As a new mother receiving Maternity Allowance due to being made redundant last year, I felt compelled to investigate maternity leave and maternity pay. To my shock, Eastern Europe have better maternity leave and pay than the rest of the entire world, with the USA being the worst off with no paid maternity leave at all.
In the UK, although new mums can take up to 52 weeks off of work on maternity leave they are only guaranteed statutory maternity pay as follows; 6 weeks at 90% pay followed by 33 weeks at £139.58 a week, then the remaining 13 weeks can be taken without pay. There are of course the lucky few that have employers that offer a great package, including those who work for the government or civil services either directly or indirectly. However, in countries that are ‘supposedly’ not as economically sound as the UK, they offer better maternity packages to their working mothers than we do – e.g. Bulgaria offers 4 weeks before birth and 26 weeks after birth at full pay, paid by the public health. In the UK, the average salary is £26,500, after tax and national insurance this works out at about £403 per week. This means that based on the average salary, women are being paid less than 35% of their worth whilst on maternity leave. I am not suggesting anything as radical as full pay for a year, but there does need to be a change in the maternity policy; women are not taking a sabbatical, they are nurturing the next generation. Some women return to work before they are ready for financial reasons, others feel that they have to return full time when they do go back to make up for lost money and time and others struggle to agree a flexible working pattern once they do return to work. It is no wonder that women are dropping out of the labour market when they feel so unsupported.
As far as I am concerned, we need not look at women only shortlists for board members and MP positions, what should be happening is a shift in national policy. If women are treated the way that they deserve when they are bringing the board members and parliamentary members of tomorrow into the world, then there would no longer be a need for positive discrimination as there would be enough women applying for positions and being promoted organically instead of forged. It is also worth noting that fathers are able to share parental leave with their partners (as of April 2015), although there has been very little uptake. Research suggests that fathers are concerned about career progression and the fact that they would have to agree to the meagre Statutory Pay. I have no sympathy for either of these comments as it also applies to women, we too have to agree to Statutory Pay and the chance that we may potentially not receive a promotion in the near future.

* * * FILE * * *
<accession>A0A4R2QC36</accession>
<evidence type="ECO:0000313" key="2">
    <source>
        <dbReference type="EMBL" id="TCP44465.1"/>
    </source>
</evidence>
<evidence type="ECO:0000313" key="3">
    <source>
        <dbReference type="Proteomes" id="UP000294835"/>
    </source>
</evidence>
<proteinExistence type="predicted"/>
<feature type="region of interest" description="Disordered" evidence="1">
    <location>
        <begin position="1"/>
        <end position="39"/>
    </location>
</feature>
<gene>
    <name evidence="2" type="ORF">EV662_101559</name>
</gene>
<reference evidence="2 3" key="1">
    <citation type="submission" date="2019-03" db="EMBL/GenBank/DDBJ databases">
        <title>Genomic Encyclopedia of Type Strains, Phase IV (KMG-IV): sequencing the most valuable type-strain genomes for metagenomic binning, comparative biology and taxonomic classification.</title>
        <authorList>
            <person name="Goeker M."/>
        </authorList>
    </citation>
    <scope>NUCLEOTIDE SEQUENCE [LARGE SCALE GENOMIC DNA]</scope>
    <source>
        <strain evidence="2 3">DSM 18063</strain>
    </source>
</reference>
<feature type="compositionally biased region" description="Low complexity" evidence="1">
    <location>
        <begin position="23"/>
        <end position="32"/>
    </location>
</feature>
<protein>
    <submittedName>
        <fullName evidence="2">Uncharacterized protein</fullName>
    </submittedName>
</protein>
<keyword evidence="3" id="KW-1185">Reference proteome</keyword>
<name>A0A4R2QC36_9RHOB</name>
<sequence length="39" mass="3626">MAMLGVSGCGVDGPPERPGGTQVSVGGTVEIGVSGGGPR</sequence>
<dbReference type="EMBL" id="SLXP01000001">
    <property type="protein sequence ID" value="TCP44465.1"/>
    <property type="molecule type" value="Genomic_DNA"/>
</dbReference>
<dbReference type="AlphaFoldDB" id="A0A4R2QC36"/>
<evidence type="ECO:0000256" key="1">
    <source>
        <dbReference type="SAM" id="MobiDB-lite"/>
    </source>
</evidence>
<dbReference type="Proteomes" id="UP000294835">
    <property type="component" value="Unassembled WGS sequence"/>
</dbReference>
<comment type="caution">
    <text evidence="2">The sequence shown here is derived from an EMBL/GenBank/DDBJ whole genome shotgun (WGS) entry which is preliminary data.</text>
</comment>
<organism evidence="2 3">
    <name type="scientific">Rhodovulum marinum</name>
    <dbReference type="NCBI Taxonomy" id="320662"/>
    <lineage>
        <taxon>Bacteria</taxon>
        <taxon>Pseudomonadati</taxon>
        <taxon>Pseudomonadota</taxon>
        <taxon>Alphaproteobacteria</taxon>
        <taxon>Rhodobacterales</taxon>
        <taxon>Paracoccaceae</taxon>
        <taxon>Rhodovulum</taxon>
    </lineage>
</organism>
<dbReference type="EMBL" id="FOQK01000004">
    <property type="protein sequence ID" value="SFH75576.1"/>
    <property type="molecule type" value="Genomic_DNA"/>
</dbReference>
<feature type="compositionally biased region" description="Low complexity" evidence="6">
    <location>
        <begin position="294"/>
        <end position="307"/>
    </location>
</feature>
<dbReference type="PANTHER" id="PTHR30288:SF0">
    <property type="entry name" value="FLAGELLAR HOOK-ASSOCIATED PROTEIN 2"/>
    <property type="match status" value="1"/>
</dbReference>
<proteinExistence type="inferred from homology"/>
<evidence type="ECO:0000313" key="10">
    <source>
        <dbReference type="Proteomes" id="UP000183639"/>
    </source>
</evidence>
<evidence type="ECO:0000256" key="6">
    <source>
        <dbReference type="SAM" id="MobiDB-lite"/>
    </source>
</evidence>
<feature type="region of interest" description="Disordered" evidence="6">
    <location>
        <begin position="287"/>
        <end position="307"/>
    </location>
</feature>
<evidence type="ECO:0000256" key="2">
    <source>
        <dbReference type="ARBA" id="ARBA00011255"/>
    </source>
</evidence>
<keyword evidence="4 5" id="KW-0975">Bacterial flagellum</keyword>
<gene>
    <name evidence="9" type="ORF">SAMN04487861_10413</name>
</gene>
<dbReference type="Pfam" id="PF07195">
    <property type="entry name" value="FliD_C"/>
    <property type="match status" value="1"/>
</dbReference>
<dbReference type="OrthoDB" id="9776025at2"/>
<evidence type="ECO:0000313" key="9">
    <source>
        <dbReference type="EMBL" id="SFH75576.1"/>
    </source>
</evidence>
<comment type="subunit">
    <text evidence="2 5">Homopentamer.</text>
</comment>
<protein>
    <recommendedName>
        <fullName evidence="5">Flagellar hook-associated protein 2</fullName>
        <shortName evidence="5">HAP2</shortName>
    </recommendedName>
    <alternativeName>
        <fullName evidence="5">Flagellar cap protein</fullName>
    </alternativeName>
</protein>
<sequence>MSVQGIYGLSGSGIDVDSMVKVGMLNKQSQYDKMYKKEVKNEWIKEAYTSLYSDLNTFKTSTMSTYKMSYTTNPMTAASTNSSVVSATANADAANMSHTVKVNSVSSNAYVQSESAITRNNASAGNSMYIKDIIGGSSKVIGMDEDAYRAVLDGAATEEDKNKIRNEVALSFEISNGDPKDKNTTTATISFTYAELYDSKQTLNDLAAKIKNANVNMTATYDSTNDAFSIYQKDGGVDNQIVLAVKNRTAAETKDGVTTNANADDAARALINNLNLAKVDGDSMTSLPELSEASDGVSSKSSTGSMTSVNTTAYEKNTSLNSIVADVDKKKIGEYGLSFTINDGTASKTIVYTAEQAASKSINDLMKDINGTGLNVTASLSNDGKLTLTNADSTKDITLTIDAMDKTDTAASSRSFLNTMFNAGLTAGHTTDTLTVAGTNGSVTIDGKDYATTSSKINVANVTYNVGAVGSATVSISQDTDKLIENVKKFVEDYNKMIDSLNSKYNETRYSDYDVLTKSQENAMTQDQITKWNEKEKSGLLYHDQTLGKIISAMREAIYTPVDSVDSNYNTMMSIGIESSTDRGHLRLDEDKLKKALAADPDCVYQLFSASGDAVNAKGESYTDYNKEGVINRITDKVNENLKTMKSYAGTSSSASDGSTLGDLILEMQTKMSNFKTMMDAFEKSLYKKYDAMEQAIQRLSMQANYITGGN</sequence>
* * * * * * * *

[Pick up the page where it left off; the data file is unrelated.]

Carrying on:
I understand that it must be difficult for a small company to pay an employee on maternity leave as well as paying someone to cover the role temporarily, however, there is absolutely no excuse for multinational companies posting million pound annual profits. This is the crucial benefit that will get talented women into so called male dominated positions. Fair pay whilst on maternity leave and subsidised nurseries will have women queuing to work at such a company. Back to the small companies that do not have the money to pay for a position twice (once for the woman on maternity leave and once for her cover), the government should be subsidising this further. If the government are willing to pay their own staff a fair pay during maternity leave, then they should be supporting other companies to do the same. Medical staff working for the NHS receive the following; 8 weeks full pay, 18 weeks half pay and 13 weeks statuary maternity pay. Using the average UK salary as a consistent comparative, I have put the below table together to identify who and where people are achieving a decent pay during maternity leave.
If the government are happy to pay NHS staff the above, then statuary maternity pay should reflect the same across all working women. Of course, all of the same eligibility criteria should stay the same, otherwise a pregnant woman could work for just 2 months and get the same as a woman who has worked for a company for over a year. Other ideas of mine include an optional phased return, making it easier for women to make the transition from stay at home mum to working mum. Maybe employers could offer a one day a week programme at 9months into maternity leave, increasing to 3 days by 12months into maternity leave. It would then be between the mother and the employer to discuss hours and flexibility from 12months onwards. Larger companies should also be offering onsite nurseries. There are now companies that offer a restaurant, gym and even a dentist and hairdresser onsite, so why not childcare?